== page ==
Elizabeth "Betty" Mouat lived from 1825 to 6 February 1918. She was a Shetland woman best known for an unplanned solo trip across the North Sea. The wider picture in Scotland at the time is set out in our Historical Timeline.
Betty Mouat was born in Levenwick in Shetland, the daughter of Thomas Mouat, a whaler. Her father was lost at sea when Betty was six months old and her mother married Thomas Hay, a crofter from Scatness, near Sumburgh in the south of Shetland's Mainland. Betty never married, and after the death of her mother and stepfather she remained in the croft at Scatness as part of the extended family of her half brother, James Hay.
On 30 January 1886, Betty, now sixty years old, set sail from Grutness near Sumburgh bound for Lerwick as the only passenger on board the sailing smack Columbine. Her trip was intended to allow her to sell some of her knitting, and to visit the doctor as she had been unwell. En route a sudden storm blew up and the captain and mate were both washed overboard by a large wave. The mate managed to climb back on board, and then set off with the deckhand, the only other member of crew, in the ship's boat to rescue the captain. They found no trace of him, then realised that the Columbine was being driven away by the storm and could not be reached. The two men were eventually able to make landfall and raise the alarm. A search was mounted for the Columbine, and for its sole occupant Betty Mouat, but after two days it was concluded that both had been lost in the storm.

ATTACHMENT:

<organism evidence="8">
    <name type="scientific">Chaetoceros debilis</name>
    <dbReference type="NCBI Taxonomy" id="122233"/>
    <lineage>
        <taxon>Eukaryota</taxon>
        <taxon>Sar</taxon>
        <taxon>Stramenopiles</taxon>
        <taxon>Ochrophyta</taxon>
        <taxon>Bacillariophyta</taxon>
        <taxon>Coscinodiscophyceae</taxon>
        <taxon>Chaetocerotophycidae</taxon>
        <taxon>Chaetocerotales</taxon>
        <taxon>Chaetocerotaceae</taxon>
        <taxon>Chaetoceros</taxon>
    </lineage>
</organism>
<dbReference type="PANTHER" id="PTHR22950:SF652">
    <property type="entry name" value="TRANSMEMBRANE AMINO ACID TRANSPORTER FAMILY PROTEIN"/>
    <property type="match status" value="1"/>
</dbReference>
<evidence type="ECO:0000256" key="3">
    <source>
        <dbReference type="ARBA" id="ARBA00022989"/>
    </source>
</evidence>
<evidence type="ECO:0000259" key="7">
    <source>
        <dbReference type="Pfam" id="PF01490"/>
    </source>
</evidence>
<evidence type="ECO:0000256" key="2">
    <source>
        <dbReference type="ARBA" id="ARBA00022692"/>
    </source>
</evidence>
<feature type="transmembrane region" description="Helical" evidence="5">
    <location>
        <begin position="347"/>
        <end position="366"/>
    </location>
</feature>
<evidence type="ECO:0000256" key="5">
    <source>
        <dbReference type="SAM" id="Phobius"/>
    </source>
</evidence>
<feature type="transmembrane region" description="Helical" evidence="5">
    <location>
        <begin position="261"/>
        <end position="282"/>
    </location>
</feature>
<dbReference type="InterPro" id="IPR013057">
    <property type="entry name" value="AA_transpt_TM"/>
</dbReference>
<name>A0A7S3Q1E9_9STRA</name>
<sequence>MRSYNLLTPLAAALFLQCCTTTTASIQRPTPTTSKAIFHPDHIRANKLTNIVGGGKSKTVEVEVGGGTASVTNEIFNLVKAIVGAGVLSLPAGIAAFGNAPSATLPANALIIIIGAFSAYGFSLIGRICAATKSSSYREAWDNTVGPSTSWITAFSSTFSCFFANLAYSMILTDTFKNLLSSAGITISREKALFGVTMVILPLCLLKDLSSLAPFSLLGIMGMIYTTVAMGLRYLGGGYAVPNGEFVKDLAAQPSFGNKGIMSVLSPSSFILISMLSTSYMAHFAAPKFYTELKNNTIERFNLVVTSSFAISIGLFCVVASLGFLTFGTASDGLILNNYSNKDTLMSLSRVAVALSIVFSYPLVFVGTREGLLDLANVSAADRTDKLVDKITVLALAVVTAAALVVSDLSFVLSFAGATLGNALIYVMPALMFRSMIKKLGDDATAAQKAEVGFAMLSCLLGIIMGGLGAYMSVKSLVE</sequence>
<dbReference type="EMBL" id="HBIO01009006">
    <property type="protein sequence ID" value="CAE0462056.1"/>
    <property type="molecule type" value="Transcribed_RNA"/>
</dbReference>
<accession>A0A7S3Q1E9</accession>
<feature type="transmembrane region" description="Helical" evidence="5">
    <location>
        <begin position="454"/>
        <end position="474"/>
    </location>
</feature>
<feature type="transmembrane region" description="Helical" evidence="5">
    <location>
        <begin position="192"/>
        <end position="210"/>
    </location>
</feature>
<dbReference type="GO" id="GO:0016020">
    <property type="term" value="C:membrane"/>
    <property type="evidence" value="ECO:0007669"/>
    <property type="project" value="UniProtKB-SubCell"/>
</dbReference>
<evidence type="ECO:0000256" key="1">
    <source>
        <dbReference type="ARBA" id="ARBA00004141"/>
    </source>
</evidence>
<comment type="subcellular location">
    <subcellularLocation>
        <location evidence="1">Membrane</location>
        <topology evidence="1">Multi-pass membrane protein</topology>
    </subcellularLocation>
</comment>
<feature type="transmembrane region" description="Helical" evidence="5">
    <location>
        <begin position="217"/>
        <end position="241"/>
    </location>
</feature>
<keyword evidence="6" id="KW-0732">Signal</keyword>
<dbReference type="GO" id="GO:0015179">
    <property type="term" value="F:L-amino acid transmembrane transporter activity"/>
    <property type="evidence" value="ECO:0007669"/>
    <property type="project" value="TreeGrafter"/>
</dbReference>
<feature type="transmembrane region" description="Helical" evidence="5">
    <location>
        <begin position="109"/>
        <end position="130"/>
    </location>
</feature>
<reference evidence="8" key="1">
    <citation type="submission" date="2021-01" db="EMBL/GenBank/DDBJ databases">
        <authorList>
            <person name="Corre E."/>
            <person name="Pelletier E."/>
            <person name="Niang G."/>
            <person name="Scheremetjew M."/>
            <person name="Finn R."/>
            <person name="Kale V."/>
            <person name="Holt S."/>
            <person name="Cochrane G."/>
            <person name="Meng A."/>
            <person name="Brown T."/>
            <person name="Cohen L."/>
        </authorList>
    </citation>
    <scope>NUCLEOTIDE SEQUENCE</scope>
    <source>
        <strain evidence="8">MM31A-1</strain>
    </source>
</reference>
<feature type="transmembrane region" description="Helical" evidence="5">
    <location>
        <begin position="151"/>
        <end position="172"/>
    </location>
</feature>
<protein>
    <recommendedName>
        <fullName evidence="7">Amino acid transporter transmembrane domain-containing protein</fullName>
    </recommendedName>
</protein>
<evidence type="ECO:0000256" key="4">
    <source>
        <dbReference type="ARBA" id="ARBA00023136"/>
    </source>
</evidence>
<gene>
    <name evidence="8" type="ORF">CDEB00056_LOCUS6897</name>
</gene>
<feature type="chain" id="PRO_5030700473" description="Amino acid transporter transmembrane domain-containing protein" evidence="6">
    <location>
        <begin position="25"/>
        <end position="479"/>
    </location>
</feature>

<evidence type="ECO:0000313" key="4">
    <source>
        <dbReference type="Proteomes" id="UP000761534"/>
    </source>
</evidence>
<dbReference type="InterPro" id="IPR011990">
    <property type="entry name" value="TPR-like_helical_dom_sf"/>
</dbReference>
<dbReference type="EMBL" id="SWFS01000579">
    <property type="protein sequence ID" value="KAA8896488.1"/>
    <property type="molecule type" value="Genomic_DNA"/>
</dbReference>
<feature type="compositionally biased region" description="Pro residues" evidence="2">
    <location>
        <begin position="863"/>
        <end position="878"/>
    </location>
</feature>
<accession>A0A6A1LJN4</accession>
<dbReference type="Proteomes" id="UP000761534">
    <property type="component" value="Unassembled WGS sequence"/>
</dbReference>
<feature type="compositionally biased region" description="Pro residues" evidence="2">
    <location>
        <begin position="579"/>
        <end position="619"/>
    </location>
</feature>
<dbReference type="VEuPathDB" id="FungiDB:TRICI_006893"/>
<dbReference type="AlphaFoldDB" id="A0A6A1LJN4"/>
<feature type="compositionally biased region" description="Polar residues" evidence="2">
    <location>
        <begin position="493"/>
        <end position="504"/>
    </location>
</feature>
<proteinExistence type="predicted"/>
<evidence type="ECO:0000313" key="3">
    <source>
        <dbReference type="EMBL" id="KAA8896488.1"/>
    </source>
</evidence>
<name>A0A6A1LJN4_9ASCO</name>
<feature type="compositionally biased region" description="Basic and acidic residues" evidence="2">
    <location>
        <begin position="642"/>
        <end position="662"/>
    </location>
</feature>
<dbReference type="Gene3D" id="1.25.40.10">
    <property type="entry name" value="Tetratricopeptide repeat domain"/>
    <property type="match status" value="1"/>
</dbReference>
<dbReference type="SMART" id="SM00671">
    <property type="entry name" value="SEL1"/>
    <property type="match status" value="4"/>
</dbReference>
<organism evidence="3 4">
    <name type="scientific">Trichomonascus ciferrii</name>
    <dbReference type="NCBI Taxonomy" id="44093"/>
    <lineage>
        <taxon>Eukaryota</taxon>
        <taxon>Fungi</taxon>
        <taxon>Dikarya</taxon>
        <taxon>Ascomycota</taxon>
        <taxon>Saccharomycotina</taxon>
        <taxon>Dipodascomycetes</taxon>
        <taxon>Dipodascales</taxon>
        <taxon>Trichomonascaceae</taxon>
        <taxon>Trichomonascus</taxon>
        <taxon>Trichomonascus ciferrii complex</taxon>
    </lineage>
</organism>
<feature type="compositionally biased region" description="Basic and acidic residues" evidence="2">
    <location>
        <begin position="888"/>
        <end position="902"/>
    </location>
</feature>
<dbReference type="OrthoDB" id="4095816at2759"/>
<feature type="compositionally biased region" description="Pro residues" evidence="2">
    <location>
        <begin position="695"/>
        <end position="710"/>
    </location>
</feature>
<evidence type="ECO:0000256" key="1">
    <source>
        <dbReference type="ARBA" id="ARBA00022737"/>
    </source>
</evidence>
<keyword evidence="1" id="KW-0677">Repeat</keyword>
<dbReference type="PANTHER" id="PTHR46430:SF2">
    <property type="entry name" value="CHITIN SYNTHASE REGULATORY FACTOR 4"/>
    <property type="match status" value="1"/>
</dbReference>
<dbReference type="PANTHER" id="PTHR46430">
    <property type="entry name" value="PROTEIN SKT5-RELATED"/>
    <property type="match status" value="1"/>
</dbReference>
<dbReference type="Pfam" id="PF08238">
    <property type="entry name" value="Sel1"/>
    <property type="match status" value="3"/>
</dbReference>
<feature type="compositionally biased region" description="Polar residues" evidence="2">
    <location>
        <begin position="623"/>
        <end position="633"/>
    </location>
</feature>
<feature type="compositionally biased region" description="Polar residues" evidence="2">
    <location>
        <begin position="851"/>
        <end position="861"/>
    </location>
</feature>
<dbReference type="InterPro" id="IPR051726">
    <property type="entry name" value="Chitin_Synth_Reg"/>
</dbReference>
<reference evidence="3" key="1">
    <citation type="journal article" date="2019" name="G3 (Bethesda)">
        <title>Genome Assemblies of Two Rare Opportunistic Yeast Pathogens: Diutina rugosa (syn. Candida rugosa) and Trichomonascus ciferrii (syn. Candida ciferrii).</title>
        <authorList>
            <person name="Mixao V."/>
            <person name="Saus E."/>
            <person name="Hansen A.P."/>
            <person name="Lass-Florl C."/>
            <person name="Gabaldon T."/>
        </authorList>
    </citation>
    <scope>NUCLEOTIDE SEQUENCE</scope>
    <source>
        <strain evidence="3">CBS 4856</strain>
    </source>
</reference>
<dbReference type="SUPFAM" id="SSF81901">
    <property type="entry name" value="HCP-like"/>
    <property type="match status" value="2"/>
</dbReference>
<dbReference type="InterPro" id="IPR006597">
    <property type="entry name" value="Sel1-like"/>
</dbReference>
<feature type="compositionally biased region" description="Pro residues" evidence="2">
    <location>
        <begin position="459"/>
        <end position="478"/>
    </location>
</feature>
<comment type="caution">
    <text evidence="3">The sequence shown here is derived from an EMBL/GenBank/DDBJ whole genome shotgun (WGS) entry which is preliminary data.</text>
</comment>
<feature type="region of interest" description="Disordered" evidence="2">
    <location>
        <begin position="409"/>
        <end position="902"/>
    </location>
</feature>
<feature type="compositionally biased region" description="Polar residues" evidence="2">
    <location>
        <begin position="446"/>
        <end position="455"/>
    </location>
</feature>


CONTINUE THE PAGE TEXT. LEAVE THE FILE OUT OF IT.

On 7 February 1886 the Columbine was washed ashore on a beach at Lepsøy, near Ålesund, in Norway. When local villagers arrived on the scene they found Betty Mouat alive and well, after nine days living on a single bottle of milk and some ship's biscuits. Betty was repatriated to Edinburgh, and finally arrived in Lerwick on board the steamer St Clair in late March. She became an immediate celebrity and an appeal for public subscriptions to help her attracted a letter and a donation of £20 from Queen Victoria.
Betty Mouat lived to be 93 and on her death in 1918 was buried at Dunrossness Churchyard. The bay where she came ashore in Norway is now called Columbinebukta or "Columbine Bay": on 17 May 1986 a plaque was unveiled there commemorating the event. The croft in which Betty Mouat spent most of her life has now been extended to become Betty Mouat's Böd, a camping böd close to Sumburgh Airport. Since 1995 the surrounding area has become the focus of intensive archaeological investigation into what is now known as Old Scatness Broch.